Stopping Sexual Assaults Against Alaska Native Women
April is Sexual Assault Awareness Month.
And with Alaska's horrific statistics, officials are worried about one group in particular.
Alaska Native women are more likely to become victims of sexual assault than any other group.
A problem some say might be solved by talking. In their lifetimes more than one third of Alaska Native women can expect to be raped and that they are 4.5 times more likely to be victims of domestic violence than non-native women.
Experts say Alaska Native women are the state's number one target of a crime that keeps on happening.
“It’s a secretive behavior and usually a long, long time for individuals to come out and say this has happened to me,” said Leona Schick, a social worker with the Alaska Native Justice Center.
Schick works with female Alaska Native victims and says there is a big need in the community to get them to talk so they can heal.
“Any rape or sexual assault is one too many,” said Schick. “It affects how children behave in school, it affects maybe a women's ability to function through a day. If a woman cannot talk about what's happened to her then most likely it will come out in other ways.”
Other ways that often are harmful behaviors that can lead to them being victims again and again.
“It generates a great deal of trauma, very complex trauma, the person is so vulnerable that then it happens more than once,” said Melinda Freemon, Anchorage Services Division Director for Rural Cap’s Homeward program.
Many of the organization's clients are homeless Alaska Native women.
“It takes men and women saying 'this is enough, we will not tolerate this in our city, in our villages,'" said Freemon.
To get more people talking in the Alaska Native community, the focus is on men--calling them out to be warriors, encouraging them to fight to protect their loved ones.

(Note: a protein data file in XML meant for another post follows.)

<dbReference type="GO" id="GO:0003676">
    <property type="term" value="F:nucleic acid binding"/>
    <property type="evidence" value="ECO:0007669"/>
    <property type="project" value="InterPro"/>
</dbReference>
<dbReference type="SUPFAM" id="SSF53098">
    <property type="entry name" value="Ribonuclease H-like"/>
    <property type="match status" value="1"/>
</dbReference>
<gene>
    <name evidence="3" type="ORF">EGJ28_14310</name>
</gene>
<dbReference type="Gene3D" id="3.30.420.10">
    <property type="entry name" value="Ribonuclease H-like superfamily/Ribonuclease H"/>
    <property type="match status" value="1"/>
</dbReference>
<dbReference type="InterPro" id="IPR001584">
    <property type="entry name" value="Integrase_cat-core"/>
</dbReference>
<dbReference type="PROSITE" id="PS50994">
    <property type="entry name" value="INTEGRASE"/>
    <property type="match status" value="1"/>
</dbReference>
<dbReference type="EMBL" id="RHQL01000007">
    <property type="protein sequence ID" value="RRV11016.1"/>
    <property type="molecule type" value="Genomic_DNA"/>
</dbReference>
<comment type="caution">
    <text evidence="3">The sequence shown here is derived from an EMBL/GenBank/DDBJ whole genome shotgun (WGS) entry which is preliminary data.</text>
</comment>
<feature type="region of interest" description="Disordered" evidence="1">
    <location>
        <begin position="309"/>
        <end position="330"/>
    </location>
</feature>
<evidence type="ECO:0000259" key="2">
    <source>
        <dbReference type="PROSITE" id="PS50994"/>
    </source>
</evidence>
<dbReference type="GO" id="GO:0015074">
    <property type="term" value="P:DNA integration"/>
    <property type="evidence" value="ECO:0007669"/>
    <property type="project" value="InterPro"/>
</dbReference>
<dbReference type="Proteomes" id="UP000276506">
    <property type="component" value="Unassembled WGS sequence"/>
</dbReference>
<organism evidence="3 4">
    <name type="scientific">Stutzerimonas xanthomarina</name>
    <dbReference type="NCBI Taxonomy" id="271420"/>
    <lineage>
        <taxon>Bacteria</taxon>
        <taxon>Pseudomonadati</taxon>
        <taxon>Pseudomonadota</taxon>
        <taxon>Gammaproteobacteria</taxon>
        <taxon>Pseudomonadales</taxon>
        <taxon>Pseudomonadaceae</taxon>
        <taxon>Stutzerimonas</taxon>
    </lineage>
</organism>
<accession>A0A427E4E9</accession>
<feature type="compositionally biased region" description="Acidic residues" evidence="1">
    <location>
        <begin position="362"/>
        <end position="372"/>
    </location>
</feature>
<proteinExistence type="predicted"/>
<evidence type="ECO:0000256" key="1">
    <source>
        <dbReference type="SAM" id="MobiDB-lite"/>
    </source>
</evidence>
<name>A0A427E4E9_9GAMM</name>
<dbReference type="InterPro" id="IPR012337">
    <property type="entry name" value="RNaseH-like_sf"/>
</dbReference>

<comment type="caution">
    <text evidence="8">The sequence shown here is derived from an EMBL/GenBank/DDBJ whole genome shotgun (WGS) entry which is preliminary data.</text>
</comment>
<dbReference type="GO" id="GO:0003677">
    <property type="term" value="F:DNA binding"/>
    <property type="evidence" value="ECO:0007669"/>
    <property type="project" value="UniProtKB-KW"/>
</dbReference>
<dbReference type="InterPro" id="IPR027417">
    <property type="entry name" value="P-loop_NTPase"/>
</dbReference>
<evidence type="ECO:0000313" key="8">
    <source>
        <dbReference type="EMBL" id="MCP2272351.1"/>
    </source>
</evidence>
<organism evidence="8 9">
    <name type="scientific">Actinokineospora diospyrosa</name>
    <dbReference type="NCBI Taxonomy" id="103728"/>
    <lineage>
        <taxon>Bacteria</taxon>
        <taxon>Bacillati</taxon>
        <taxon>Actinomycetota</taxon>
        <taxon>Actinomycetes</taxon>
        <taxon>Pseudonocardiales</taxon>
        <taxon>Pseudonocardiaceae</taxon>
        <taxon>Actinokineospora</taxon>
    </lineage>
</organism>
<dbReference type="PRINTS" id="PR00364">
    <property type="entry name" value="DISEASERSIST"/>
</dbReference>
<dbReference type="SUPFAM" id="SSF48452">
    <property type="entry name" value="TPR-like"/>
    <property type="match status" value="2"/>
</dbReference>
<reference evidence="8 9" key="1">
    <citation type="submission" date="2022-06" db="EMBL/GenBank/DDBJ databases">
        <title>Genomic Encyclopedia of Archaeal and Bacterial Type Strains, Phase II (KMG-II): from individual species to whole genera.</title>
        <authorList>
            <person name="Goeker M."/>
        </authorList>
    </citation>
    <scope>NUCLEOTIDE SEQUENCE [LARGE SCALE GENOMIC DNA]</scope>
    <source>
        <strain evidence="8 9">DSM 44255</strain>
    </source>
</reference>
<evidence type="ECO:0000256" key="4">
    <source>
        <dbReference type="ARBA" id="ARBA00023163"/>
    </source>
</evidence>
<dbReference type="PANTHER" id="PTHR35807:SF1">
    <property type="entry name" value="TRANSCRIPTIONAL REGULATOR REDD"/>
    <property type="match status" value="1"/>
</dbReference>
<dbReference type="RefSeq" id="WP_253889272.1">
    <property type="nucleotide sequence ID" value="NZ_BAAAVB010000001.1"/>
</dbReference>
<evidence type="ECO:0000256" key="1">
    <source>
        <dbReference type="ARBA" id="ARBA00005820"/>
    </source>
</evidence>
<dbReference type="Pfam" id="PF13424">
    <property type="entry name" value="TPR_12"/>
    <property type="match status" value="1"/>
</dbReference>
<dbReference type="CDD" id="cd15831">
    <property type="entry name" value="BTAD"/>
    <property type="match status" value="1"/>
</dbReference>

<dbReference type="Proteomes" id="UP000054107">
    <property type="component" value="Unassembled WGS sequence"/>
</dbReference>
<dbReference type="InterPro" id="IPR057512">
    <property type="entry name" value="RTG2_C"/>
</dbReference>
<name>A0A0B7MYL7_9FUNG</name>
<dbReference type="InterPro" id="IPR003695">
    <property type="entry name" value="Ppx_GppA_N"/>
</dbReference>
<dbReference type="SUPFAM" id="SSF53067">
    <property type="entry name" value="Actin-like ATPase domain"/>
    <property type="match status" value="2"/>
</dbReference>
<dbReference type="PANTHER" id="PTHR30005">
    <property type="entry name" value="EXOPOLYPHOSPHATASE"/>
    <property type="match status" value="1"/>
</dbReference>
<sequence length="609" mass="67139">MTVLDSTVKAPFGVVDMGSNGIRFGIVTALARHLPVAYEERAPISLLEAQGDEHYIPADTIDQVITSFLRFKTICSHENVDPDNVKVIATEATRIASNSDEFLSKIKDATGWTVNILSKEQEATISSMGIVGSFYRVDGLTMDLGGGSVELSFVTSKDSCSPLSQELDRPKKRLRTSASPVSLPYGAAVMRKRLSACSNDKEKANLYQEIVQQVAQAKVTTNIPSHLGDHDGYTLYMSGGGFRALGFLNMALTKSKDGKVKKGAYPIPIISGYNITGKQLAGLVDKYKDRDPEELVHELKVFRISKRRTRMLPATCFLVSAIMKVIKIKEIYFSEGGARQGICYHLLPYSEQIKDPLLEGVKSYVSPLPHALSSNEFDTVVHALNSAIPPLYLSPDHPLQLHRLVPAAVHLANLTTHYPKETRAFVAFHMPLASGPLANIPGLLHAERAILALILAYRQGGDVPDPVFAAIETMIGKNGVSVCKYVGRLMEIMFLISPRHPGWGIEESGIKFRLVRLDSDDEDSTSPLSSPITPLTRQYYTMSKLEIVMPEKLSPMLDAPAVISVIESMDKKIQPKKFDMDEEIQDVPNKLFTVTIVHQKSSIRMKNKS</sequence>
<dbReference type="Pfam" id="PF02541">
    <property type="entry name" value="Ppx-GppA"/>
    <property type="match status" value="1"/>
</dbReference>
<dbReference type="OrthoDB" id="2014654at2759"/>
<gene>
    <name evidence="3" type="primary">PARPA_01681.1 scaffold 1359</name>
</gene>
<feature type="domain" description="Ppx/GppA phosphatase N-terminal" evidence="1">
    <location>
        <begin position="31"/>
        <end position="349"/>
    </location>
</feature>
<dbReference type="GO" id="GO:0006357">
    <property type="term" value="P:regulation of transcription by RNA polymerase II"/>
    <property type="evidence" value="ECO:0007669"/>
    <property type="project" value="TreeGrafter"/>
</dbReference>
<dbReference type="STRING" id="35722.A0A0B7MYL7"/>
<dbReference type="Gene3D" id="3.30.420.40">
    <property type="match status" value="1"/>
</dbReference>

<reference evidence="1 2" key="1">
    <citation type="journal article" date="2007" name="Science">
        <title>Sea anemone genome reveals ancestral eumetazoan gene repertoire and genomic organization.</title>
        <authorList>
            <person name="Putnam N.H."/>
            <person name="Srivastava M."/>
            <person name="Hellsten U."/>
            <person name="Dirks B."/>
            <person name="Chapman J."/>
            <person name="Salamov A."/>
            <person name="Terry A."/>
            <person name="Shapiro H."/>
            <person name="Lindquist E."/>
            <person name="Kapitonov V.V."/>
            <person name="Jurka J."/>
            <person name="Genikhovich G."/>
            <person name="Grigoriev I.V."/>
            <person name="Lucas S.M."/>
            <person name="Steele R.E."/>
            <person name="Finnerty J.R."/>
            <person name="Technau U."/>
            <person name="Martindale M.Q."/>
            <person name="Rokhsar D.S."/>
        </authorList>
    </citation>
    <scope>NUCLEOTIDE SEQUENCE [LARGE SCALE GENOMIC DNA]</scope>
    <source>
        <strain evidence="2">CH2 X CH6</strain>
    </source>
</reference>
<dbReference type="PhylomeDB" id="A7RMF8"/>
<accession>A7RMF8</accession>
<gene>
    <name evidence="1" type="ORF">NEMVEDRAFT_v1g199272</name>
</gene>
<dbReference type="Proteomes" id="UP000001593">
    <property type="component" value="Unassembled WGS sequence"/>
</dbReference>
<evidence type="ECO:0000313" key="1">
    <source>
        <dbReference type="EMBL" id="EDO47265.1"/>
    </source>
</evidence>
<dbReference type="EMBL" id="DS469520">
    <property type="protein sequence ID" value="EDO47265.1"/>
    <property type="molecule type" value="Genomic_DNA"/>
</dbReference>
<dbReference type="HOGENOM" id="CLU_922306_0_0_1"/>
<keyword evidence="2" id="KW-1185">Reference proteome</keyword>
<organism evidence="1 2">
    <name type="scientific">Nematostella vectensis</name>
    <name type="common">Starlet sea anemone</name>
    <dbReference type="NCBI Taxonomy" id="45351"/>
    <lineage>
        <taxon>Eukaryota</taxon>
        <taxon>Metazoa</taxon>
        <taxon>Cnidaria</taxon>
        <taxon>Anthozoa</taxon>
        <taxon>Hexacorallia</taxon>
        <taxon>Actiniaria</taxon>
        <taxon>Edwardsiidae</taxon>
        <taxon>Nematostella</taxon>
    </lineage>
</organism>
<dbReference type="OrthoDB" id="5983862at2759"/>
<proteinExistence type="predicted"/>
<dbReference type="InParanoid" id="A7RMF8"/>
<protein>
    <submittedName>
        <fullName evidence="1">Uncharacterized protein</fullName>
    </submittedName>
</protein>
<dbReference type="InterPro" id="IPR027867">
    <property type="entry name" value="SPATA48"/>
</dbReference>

The idea is to bring that warrior out in all of us to put a stop to sexual assaults and rapes that happen every single day.
“Southcentral Foundation is calling out men...to help address the issue,” said Katherine Gottlieb, President and CEO of Southcentral Foundation.
Working on healing for both victims and offenders, Southcentral's Family Wellness Warriors Initiative plan is to get results by breaking the silence to get people taking and sharing stories.
“People want to be a part of the healing process, they want to tell their story and they want to talk about the harm that has happened to them and how it has impacted their lives,” said Gottlieb. “It's more about walking out the harm that has happened in our own lives, so that there will not be anything repeated in the future.”
It's a change that officials say every person in Anchorage needs to take part in.
“We try to help the person rebuild their self-esteem and rebuild their sense of confidence so they can achieve their goals,” said Freemon.
That way, Alaska's women, sisters, moms and daughters won't have to worry about being harmed ever again.
“Alaska Native women who have this history are amazingly resilient and compassionate people,” said Freemon.
“They have a great deal of understanding of people's abuse and they are really willing to grow and change but they have to have support.”